The Maker of the Aeron Chair Grapples with Politics and the Pandemic

As the C.E.O. of Herman Miller, Andi Owen has had to navigate a polarized work force while thinking about the future of the offices her company makes furniture for.

Andi OwenCredit…Emily Rose Bennett for The New York Times

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By David Gelles

When Andi Owen took over the furniture company Herman Miller, in 2018, she didn’t expect to get caught up in politics. But these days, it seems no chief executive is safe from the culture wars.

Over the last year, Ms. Owen, a former executive at the Gap, has had to mollify a work force shaken by the same polarizing forces straining the nation. On her factory floor in the battleground state of Michigan, wardrobe choices — from Make America Great Again hats to Black Lives Matter T-shirts — have provoked arguments among employees. In response, Ms. Owen has tried to hold together a company already tested by the pandemic and slumping sales.

“We’ve tried to create opportunities for people to have frank conversations, for them to get together and discuss the hard topics of the day,” she said. “I don’t think these are new problems. But whether it’s about race, or inclusiveness, or whether it’s about what’s happening in the world today, these are all things you have to talk about.”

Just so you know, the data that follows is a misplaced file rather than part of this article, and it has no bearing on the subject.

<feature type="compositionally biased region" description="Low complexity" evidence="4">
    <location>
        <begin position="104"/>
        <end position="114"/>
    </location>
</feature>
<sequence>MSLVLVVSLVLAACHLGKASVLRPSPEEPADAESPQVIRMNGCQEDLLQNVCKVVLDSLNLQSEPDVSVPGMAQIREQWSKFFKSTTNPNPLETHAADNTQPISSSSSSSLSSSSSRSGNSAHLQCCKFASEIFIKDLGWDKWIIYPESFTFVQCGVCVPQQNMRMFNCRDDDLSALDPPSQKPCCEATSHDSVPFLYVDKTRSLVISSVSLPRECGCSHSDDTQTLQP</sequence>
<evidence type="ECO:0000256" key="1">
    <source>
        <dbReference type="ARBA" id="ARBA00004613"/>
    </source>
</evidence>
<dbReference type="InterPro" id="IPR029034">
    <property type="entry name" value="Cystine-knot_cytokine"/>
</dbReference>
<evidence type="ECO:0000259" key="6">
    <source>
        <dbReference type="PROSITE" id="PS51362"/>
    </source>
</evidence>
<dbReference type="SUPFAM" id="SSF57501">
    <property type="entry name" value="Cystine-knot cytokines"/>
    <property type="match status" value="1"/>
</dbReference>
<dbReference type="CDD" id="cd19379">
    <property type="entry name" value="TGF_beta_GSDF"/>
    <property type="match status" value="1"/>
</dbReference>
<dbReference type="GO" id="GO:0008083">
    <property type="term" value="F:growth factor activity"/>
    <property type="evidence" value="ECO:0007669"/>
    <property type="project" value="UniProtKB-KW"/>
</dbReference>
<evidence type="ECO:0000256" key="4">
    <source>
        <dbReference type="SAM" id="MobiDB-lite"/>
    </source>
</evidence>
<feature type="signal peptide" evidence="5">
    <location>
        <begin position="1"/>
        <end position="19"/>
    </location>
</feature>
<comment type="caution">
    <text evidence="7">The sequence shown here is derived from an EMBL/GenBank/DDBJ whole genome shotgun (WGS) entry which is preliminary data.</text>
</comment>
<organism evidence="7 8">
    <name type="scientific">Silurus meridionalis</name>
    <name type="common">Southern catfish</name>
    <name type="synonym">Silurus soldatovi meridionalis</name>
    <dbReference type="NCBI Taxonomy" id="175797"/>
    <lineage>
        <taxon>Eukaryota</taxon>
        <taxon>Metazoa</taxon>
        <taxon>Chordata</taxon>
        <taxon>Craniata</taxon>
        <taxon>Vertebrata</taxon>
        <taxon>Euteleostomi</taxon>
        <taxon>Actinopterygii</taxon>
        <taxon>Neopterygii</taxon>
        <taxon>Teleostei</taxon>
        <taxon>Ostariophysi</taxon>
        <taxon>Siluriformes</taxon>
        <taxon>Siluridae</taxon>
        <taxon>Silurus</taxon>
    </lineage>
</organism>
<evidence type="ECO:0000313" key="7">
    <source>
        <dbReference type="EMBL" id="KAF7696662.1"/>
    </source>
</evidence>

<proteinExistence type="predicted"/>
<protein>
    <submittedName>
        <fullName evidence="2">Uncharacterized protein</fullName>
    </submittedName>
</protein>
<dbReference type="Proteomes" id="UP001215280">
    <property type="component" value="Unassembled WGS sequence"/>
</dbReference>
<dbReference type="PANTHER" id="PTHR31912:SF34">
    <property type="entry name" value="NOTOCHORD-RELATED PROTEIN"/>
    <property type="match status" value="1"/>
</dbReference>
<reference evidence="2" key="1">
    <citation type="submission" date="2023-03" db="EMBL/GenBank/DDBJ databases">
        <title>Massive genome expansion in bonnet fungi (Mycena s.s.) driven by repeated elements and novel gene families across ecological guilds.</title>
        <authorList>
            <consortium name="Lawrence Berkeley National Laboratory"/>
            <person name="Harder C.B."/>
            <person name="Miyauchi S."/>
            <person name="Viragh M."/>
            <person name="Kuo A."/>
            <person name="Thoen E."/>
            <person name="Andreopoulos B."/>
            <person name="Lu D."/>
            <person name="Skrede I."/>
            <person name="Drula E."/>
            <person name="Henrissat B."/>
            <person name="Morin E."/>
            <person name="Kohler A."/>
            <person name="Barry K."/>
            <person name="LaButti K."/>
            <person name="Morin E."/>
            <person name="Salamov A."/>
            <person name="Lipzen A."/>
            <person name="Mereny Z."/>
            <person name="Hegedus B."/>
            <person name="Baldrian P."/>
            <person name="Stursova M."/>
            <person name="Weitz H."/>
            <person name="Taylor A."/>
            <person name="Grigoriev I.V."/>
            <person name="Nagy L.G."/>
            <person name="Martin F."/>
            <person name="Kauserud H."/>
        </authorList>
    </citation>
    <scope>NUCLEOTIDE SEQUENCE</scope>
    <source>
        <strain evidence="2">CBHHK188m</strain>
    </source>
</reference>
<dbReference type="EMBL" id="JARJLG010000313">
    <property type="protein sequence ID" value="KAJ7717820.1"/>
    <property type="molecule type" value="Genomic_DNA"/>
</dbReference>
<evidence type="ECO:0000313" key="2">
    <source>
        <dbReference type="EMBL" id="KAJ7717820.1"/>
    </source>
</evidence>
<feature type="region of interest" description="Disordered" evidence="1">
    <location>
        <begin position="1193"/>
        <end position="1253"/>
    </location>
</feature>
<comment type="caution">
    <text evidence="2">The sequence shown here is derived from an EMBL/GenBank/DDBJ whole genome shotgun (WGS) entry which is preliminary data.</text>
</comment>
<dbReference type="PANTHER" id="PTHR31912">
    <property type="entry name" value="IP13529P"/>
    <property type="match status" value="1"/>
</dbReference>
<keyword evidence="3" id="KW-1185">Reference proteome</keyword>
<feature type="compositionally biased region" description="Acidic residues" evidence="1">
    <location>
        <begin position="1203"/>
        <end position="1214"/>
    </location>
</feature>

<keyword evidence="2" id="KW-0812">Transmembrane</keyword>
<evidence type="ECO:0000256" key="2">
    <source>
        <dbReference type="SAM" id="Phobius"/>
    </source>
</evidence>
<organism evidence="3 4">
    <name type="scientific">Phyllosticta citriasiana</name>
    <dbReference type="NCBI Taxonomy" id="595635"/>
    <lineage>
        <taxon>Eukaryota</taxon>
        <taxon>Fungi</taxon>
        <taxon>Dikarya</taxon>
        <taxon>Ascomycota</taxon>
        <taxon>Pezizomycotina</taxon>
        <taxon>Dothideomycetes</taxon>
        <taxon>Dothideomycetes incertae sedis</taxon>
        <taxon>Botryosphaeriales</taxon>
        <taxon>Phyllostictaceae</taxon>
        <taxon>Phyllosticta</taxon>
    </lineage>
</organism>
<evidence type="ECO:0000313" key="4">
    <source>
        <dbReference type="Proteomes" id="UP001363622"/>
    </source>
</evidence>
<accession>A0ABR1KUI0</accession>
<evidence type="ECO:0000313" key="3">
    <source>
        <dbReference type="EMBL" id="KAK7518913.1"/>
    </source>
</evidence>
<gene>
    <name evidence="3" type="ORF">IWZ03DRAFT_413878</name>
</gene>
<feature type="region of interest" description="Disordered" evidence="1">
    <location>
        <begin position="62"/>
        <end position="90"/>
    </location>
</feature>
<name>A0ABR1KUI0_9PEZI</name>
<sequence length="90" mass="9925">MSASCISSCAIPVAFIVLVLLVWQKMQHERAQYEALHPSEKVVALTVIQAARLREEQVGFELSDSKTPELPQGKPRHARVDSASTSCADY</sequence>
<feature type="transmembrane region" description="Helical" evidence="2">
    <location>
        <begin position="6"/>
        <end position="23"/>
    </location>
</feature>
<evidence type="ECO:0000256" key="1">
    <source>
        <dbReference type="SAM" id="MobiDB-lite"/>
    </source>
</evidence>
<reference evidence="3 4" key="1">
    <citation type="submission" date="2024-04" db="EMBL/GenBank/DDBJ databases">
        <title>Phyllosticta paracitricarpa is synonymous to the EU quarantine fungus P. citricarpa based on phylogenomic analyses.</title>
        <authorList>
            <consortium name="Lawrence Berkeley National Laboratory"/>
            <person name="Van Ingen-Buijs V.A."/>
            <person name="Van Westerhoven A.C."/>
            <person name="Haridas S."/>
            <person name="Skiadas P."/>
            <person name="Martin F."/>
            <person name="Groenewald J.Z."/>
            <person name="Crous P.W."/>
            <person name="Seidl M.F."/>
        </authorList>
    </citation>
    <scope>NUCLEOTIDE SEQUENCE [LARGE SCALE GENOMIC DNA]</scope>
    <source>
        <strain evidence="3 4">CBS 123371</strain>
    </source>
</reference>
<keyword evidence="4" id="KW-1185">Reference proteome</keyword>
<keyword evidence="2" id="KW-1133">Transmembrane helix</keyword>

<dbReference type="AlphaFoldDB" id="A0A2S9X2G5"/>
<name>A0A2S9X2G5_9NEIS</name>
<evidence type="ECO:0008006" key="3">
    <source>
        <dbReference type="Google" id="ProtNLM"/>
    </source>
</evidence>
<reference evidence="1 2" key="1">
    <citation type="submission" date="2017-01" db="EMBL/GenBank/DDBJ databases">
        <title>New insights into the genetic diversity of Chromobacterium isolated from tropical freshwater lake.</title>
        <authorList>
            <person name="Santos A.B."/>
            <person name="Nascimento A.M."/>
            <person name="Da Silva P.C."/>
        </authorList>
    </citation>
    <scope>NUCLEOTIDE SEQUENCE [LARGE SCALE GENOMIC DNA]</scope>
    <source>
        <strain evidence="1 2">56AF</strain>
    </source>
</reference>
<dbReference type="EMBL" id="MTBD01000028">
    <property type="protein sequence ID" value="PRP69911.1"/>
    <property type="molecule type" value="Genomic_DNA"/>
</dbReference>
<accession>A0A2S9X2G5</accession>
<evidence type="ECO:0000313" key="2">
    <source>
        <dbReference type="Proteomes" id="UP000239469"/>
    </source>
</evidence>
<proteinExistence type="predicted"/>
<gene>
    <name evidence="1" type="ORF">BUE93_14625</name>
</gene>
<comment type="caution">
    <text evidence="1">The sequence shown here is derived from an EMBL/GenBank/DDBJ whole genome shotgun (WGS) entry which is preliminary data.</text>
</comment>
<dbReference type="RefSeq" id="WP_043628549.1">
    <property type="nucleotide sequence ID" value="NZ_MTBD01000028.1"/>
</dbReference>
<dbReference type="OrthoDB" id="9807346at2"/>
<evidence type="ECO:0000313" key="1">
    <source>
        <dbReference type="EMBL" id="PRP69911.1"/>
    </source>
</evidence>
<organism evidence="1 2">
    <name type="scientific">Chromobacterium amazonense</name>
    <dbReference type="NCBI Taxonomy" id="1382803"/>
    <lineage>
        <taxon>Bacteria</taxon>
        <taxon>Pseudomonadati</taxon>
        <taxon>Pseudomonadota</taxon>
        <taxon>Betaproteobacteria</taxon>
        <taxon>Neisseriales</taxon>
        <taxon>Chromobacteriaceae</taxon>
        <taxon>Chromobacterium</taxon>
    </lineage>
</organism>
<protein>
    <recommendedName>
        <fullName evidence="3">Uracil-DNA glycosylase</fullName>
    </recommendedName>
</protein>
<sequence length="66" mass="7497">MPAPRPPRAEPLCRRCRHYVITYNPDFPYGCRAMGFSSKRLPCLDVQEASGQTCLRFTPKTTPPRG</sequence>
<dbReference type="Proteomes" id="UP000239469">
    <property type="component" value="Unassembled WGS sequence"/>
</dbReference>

At the same time, Ms. Owen has been steering Herman Miller through a pandemic that closed offices worldwide — an existential threat to a company that makes office furniture and owns Design Within Reach, an upscale retailer.

Ms. Owen went to Interlochen Arts Academy, a Michigan boarding school focused on the arts. It was there that she first learned about Herman Miller, which produces iconic pieces by famous midcentury designers such as Isamu Noguchi and Charles and Ray Eames, and modern office staples like the Aeron chair.

Ms. Owen then studied art history at the College of William and Mary, and started working in retail. A job at The Gap led to a series of senior roles at the retailer, culminating in her leadership of the Banana Republic brand, before she moved to Herman Miller.

This interview was condensed and edited for clarity.

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